Six-year-old digital bank Varo is the latest startup to capitalize on the flood of venture capital into fintech.
It has raised $510 million led by Lone Pine Capital, the Greenwich, Connecticut hedge fund founded by billionaire Stephen Mandel, Jr., bringing its total funding to $992 million to date. Other new investors in Varo include Declaration Partners, Eldridge, Marshall Wace and Berkshire Partners. Prior backers Warburg Pincus, Rise Fund, Gallatin Point Capital, and HarbourVest Partners also contributed to the funding round.
San Francisco-based Varo offers features that have recently become commoditized in digital banking: no monthly or overdraft fees, the option of getting your paycheck two days early and cash advances on your earnings. One thing that makes it different is its customer base: It has a concentration in the Southeast and is more diverse than that of many neobanks. Varo estimates that one-third of its customers are African American, and one-third are LatinX. Another big difference is its banking license. Instead of partnering with an FDIC-insured bank to offer checking accounts, as nearly all fintechs do, Varo spent three years and nearly $100 million to get its own bank charter, which was finalized last year.
Founder and CEO Colin Walsh, 52, was previously an executive at Wells Fargo and American Express. He says Varo’s bank charter will make it more profitable, with costs that are 50% lower than those of other neobank startups. That’s partly because Varo doesn’t have to pay outside banks for payments services related to debit card swipes and bank-to-bank transfers. Its banking license should make lending more profitable, too, although Varo has yet to release any major lending products outside of $100 cash advances and a secured credit card.
Walsh also believes the bank charter will help build customer trust. “Our goal is to be a single, trusted provider [of banking services] and have the legitimacy of being a full national bank,” he says.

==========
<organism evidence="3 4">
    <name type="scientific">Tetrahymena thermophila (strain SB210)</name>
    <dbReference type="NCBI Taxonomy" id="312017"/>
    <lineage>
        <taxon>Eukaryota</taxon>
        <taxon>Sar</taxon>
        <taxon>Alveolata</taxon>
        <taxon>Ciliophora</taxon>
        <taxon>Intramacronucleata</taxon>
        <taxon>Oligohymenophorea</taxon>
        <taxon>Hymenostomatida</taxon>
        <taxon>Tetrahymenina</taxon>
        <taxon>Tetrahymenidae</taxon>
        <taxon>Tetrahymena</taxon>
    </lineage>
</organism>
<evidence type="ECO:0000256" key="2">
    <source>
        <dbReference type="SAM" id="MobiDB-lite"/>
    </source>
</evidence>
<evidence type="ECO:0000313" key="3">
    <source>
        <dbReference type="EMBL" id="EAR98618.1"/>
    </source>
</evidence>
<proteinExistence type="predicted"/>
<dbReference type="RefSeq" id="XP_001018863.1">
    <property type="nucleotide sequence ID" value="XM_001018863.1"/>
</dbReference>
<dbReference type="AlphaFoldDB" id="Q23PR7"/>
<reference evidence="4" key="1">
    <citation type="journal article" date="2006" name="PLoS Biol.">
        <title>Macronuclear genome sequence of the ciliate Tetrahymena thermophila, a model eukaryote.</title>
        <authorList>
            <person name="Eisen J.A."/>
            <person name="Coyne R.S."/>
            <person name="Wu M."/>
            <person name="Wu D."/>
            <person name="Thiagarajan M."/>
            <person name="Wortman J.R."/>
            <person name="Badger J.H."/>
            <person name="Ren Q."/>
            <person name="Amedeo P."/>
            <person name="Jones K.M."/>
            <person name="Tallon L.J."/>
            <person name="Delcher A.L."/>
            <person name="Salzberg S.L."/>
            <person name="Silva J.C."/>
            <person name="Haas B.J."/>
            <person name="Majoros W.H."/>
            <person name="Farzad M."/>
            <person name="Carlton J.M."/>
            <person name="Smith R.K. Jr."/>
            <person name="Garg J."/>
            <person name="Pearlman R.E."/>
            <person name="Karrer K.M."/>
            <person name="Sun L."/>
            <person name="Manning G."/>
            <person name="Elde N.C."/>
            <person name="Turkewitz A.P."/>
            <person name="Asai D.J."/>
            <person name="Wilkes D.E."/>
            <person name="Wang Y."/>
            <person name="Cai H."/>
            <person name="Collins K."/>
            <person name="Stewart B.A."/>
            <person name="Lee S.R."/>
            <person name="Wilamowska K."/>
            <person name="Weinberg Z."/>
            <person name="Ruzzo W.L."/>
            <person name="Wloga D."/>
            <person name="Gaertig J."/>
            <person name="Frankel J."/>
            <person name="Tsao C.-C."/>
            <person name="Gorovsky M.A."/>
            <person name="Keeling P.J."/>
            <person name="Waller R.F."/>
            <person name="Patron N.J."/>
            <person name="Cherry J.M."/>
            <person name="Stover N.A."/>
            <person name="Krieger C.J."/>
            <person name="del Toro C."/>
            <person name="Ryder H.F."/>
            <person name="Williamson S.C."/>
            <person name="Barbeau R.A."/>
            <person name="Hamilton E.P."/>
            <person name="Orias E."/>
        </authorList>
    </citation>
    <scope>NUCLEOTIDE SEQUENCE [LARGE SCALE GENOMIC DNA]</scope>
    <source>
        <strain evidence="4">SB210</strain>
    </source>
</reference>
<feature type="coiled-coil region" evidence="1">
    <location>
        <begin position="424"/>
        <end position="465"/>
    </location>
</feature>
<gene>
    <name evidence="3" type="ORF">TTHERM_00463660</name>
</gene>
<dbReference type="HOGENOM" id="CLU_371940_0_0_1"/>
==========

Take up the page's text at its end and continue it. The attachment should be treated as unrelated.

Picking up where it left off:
So far, Varo’s bank charter hasn’t helped it garner a higher valuation than that of leading peers Chime and Current, which don’t have charters. Varo has four million “opened accounts” (one person with a checking and savings account equals two accounts), so its $2.5 billion valuation means each account is valued at roughly $625. New York digital bank Current was valued at $2.2 billion in April when it had “nearly three million members,” a value of $730 per member. Chime recently hit a $25 billion valuation and has an estimated 13 million customers, according to eMarketer. That’s $1,900 per customer. Each company defines accounts and customers differently, making apples-to-apples comparisons difficult, but the numbers directionally show investors are expecting faster growth or more revenue per customer from Chime and Current.
“Of all the fintechs, Varo has the clearest path to profitability due to our diversified revenue streams, lower cost base and capacity to generate our own capital,” says Walsh. “We’ve built Varo the right way—with long-term sustainability and business viability in mind.” He says Varo will surpass $100 million in annualized revenue this year and expects to become profitable by mid-2023. He’ll start to “seriously consider” going public “in the next couple of years.”
For its newly secured $510 million in funding, Walsh plans to spend aggressively on marketing and technology. He wants to build “a very differentiated brand, where we can be a leader in this space,” he says. “It’s otherwise kind of a crowded, noisy space.”